Under the direction of North Carolina State University, CIP participated in the development of the project entitled Genomic Tools for Sweetpotato Improvement (GT4SP). Partners include The Boyce Thomson Institute at Cornell University; Michigan State University; the University of Queensland-Brisbane, Australia; the Uganda National Agricultural Research Organization, National Crops Resources Research Institute; and the Ghana Council for Scientific and Industrial Research, Crops Research Institute.
“We are developing suitable populations, and genomic tools, including software and genomic models, to identify marker-trait associations, databases, and the whole genome sequences, in order to support identification of molecular markers linked to important traits in sweetpotato,” says Awais Khan, a plant geneticist at CIP. “We also have a strong capacity building component in the project to train sweetpotato breeders from Africa on molecular marker technology and its use in sweetpotato breeding.”
Khan is serving as the project coordinator for CIP’s portion of the work. CIP Ghana, CIP Kenya, CIP Peru, and CIP Uganda are all contributing resources to the work – a $4.1 million share of the overall the project that totals $12.4 million.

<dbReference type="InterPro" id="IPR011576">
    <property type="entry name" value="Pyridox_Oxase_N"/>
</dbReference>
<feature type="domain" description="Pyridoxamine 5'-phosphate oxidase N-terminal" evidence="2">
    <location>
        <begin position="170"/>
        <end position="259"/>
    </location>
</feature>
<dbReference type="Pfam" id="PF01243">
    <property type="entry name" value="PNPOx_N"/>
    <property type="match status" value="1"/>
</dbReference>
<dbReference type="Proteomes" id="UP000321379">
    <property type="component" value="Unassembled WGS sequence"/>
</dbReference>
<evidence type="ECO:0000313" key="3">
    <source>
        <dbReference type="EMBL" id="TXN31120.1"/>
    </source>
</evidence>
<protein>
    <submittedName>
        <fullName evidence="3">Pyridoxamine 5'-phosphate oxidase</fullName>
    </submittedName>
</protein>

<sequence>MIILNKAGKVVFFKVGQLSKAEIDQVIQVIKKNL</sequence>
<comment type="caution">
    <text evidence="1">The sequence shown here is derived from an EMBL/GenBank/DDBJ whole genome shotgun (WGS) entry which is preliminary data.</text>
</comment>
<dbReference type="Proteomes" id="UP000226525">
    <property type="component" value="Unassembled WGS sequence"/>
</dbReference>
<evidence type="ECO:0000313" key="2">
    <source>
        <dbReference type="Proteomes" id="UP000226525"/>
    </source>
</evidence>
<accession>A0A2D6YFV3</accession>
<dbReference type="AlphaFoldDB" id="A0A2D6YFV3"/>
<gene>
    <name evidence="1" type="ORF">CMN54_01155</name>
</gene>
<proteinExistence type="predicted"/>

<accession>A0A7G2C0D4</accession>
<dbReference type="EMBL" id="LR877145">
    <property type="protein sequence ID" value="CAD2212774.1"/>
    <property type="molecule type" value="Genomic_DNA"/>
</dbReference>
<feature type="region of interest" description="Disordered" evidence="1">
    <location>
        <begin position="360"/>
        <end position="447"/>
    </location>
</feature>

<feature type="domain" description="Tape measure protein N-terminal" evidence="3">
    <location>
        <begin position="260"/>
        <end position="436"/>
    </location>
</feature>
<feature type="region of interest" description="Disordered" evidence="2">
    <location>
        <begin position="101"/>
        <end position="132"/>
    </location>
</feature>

“OFSP is important for food security and human nutrition, particularly in Africa,” continues Khan. “It can grow in poor soils and is quite tolerant to several stresses, but still has the potential for significantly higher yields.” Yet its genetic makeup is complex. OFSP consumed around the world today is hexaploid, meaning it contains six complete sets of chromosomes. The work undertaken in GT4SP, however, will sequence a diploid – or two-chromosome – wild relative of OFSP, Khan says. The sequence and genetic information from the diploid explains the ability of sweetpotato to fight off viruses or withstand drought, for example. This can be translated to the hexaploid, leading to rapid development of better yielding and nutritious OFSP varieties for smallholder farmers in Africa and globally. “This is the first effort of its kind to develop tools to enable genetic improvement in the sweetpotato breeding process,” Khan says.
The four-year GT4SP project, which will last through August 2018, is funded by the Bill & Melinda Gates Foundation.
GT4SP is not the first time CIP’s work has been underwritten by the Foundation. The Sweetpotato Action for Security and Health in Africa (SASHA) initiative is another beneficiary of funds from the Microsoft founder’s philanthropic concern.